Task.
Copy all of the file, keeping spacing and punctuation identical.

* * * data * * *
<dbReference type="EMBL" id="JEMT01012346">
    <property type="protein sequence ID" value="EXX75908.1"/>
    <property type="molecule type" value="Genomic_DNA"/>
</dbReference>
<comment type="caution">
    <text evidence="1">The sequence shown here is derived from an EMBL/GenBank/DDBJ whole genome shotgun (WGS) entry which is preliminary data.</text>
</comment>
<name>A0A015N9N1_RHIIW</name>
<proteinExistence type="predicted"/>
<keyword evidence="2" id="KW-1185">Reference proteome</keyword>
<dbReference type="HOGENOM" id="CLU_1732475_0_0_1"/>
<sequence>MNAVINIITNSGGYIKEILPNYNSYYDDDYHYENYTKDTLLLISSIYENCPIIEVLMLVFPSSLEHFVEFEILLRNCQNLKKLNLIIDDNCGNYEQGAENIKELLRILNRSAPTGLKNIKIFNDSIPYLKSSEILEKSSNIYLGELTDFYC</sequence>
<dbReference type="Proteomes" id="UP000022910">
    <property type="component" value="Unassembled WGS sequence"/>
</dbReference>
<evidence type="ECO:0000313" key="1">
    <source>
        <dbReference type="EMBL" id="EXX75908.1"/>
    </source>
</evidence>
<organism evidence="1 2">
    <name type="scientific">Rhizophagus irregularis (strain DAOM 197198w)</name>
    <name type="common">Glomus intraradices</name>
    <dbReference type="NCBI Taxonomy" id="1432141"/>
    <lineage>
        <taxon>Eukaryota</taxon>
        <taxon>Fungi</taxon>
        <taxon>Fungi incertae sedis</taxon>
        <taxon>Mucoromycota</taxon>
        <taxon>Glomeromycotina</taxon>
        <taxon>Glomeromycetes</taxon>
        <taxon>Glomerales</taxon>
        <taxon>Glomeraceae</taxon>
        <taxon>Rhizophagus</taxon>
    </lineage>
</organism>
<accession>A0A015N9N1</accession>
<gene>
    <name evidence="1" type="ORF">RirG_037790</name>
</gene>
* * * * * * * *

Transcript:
<dbReference type="EMBL" id="JEMT01012346">
    <property type="protein sequence ID" value="EXX75908.1"/>
    <property type="molecule type" value="Genomic_DNA"/>
</dbReference>
<comment type="caution">
    <text evidence="1">The sequence shown here is derived from an EMBL/GenBank/DDBJ whole genome shotgun (WGS) entry which is preliminary data.</text>
</comment>
<name>A0A015N9N1_RHIIW</name>
<proteinExistence type="predicted"/>
<keyword evidence="2" id="KW-1185">Reference proteome</keyword>
<dbReference type="HOGENOM" id="CLU_1732475_0_0_1"/>
<sequence>MNAVINIITNSGGYIKEILPNYNSYYDDDYHYENYTKDTLLLISSIYENCPIIEVLMLVFPSSLEHFVEFEILLRNCQNLKKLNLIIDDNCGNYEQGAENIKELLRILNRSAPTGLKNIKIFNDSIPYLKSSEILEKSSNIYLGELTDFYC</sequence>
<dbReference type="Proteomes" id="UP000022910">
    <property type="component" value="Unassembled WGS sequence"/>
</dbReference>
<evidence type="ECO:0000313" key="1">
    <source>
        <dbReference type="EMBL" id="EXX75908.1"/>
    </source>
</evidence>
<organism evidence="1 2">
    <name type="scientific">Rhizophagus irregularis (strain DAOM 197198w)</name>
    <name type="common">Glomus intraradices</name>
    <dbReference type="NCBI Taxonomy" id="1432141"/>
    <lineage>
        <taxon>Eukaryota</taxon>
        <taxon>Fungi</taxon>
        <taxon>Fungi incertae sedis</taxon>
        <taxon>Mucoromycota</taxon>
        <taxon>Glomeromycotina</taxon>
        <taxon>Glomeromycetes</taxon>
        <taxon>Glomerales</taxon>
        <taxon>Glomeraceae</taxon>
        <taxon>Rhizophagus</taxon>
    </lineage>
</organism>
<accession>A0A015N9N1</accession>
<gene>
    <name evidence="1" type="ORF">RirG_037790</name>
</gene>